Top economist and ex-Labour adviser: Indy Scotland can be “refuge” from Tory Brexit mayhem

12/04/2017
michael

Ex-Labour Party advisor: Scottish independence can provide safe haven from Tory Brexit Britain

AN INDEPENDENT SCOTLAND can be a beacon to the rest of the UK and will attract an influx of young, skilled workers and top businesses into the country, according to a top economist and recent advisor to the Labour Party Danny Blanchflower. 

Blanchflower, previously a member of the Bank of England’s influential Monetary Policy Committee, said in a series of online posts that an independent Scotland would provide an attractive proposition in light of the direction the Tories are taking the UK. 

“Scotland should offer itself as a place of refuge for people and firms from the Brexidiots,” he said on the social media site Twitter. 

“I understand that but Scotland has a declining & ageing population & should start to offer incentives for best & brightest Remainers to come,” he said in regard to those in England dissatisfied with Tory policy.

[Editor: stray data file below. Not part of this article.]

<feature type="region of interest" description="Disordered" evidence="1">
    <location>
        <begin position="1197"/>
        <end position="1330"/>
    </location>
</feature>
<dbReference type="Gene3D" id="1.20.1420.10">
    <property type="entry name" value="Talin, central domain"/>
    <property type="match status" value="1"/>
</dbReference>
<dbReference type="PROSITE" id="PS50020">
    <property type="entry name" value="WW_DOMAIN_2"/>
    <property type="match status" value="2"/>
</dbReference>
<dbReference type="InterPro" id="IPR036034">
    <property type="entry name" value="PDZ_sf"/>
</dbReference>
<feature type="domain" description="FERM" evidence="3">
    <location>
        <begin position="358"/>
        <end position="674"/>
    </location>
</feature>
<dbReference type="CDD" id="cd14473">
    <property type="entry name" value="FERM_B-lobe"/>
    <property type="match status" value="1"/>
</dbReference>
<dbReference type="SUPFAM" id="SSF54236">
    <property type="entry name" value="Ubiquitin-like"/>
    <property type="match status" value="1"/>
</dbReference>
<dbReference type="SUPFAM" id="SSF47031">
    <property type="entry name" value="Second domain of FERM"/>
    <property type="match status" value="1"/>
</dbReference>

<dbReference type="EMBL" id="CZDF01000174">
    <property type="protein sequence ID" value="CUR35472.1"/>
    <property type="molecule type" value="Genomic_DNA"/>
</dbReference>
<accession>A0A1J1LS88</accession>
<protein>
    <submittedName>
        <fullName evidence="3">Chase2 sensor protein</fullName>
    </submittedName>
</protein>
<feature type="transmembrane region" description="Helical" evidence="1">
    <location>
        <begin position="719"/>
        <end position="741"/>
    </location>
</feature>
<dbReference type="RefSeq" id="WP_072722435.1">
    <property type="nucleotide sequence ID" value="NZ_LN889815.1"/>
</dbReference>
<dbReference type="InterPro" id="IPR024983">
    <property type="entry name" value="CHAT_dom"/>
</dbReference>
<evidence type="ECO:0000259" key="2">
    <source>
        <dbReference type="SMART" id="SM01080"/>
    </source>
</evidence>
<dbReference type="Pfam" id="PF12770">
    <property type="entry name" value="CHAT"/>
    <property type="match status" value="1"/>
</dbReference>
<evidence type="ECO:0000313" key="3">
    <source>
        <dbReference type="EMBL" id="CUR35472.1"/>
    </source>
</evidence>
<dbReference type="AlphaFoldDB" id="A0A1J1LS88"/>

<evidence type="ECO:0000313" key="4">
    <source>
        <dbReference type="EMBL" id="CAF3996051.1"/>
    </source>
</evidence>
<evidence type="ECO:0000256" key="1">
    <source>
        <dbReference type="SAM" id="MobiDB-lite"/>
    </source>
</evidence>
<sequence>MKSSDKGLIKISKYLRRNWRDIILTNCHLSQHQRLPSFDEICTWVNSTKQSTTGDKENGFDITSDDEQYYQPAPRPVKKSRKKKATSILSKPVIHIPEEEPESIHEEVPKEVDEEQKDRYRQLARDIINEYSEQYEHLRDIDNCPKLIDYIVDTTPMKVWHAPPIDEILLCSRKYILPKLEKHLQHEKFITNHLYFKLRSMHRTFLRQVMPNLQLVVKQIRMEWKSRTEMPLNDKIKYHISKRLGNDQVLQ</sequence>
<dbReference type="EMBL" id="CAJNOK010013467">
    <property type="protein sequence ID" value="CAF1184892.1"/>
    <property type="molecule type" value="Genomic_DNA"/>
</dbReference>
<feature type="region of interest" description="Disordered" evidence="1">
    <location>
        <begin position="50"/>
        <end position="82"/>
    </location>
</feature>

Blanchflower – who said the economics of Brexit will now push the case for independence – agreed that Scotland has a strong combination of a widely spoken language, quality research institutions, an educated population, and a legal and financial foundation to be successful. 

Read more – Top Oxford economist changes mind to back the financial benefits of Scottish independence

From 2015-16 Blanchflower also advised the Labour party on its Economic Advisory Committee.

Blanchflower follows the recent economic re-assessments of independence by other leading economists in England on the case for independence. 

Simon Wren-Lewis, Professor of economic policy at Oxford University, said that the economic case for independence is “much stronger” than in 2014, with the benefits for the economy and public services from independence “almost a certainty”.

Tax affairs expert Professor Richard Murphy said he expected Scotland to back independence, and dismissed negative economic reporting as “nonsense” based on a poor reading of limited data, and ignoring the multiple economic opportunities that an independent Scotland would be able to advance. 

Picture courtesy of Duncan Hull

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